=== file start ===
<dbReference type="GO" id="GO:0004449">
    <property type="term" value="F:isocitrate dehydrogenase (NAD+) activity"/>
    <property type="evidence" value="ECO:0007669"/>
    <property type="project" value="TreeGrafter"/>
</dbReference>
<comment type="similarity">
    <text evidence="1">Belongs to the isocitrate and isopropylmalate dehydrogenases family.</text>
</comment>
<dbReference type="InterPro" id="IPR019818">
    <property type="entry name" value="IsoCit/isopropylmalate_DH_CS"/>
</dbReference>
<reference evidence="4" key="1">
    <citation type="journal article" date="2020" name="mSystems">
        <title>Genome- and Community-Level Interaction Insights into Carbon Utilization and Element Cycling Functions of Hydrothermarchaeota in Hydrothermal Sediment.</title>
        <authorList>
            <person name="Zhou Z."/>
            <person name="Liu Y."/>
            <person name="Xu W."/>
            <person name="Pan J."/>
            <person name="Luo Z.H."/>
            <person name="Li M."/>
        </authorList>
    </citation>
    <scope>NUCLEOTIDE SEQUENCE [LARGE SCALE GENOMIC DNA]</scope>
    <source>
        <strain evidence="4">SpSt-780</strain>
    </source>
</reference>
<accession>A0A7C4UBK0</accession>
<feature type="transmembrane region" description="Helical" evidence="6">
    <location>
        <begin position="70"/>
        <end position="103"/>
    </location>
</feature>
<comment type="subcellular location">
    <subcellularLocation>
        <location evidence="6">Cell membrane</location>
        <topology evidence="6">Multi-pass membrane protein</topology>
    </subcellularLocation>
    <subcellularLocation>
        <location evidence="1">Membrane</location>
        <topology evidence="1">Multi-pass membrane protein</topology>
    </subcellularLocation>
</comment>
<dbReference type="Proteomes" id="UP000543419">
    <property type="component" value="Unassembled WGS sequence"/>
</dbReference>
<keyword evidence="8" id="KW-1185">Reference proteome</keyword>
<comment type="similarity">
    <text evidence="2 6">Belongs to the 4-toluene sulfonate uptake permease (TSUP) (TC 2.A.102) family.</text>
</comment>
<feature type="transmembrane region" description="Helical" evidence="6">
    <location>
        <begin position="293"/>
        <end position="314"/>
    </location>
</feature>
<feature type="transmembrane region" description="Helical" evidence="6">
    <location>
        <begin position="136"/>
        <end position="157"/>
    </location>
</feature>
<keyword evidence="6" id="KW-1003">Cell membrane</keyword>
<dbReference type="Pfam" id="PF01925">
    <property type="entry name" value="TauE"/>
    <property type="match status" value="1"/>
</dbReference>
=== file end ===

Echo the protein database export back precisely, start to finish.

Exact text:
<dbReference type="GO" id="GO:0004449">
    <property type="term" value="F:isocitrate dehydrogenase (NAD+) activity"/>
    <property type="evidence" value="ECO:0007669"/>
    <property type="project" value="TreeGrafter"/>
</dbReference>
<comment type="similarity">
    <text evidence="1">Belongs to the isocitrate and isopropylmalate dehydrogenases family.</text>
</comment>
<dbReference type="InterPro" id="IPR019818">
    <property type="entry name" value="IsoCit/isopropylmalate_DH_CS"/>
</dbReference>
<reference evidence="4" key="1">
    <citation type="journal article" date="2020" name="mSystems">
        <title>Genome- and Community-Level Interaction Insights into Carbon Utilization and Element Cycling Functions of Hydrothermarchaeota in Hydrothermal Sediment.</title>
        <authorList>
            <person name="Zhou Z."/>
            <person name="Liu Y."/>
            <person name="Xu W."/>
            <person name="Pan J."/>
            <person name="Luo Z.H."/>
            <person name="Li M."/>
        </authorList>
    </citation>
    <scope>NUCLEOTIDE SEQUENCE [LARGE SCALE GENOMIC DNA]</scope>
    <source>
        <strain evidence="4">SpSt-780</strain>
    </source>
</reference>
<accession>A0A7C4UBK0</accession>
<feature type="transmembrane region" description="Helical" evidence="6">
    <location>
        <begin position="70"/>
        <end position="103"/>
    </location>
</feature>
<comment type="subcellular location">
    <subcellularLocation>
        <location evidence="6">Cell membrane</location>
        <topology evidence="6">Multi-pass membrane protein</topology>
    </subcellularLocation>
    <subcellularLocation>
        <location evidence="1">Membrane</location>
        <topology evidence="1">Multi-pass membrane protein</topology>
    </subcellularLocation>
</comment>
<dbReference type="Proteomes" id="UP000543419">
    <property type="component" value="Unassembled WGS sequence"/>
</dbReference>
<keyword evidence="8" id="KW-1185">Reference proteome</keyword>
<comment type="similarity">
    <text evidence="2 6">Belongs to the 4-toluene sulfonate uptake permease (TSUP) (TC 2.A.102) family.</text>
</comment>
<feature type="transmembrane region" description="Helical" evidence="6">
    <location>
        <begin position="293"/>
        <end position="314"/>
    </location>
</feature>
<feature type="transmembrane region" description="Helical" evidence="6">
    <location>
        <begin position="136"/>
        <end position="157"/>
    </location>
</feature>
<keyword evidence="6" id="KW-1003">Cell membrane</keyword>
<dbReference type="Pfam" id="PF01925">
    <property type="entry name" value="TauE"/>
    <property type="match status" value="1"/>
</dbReference>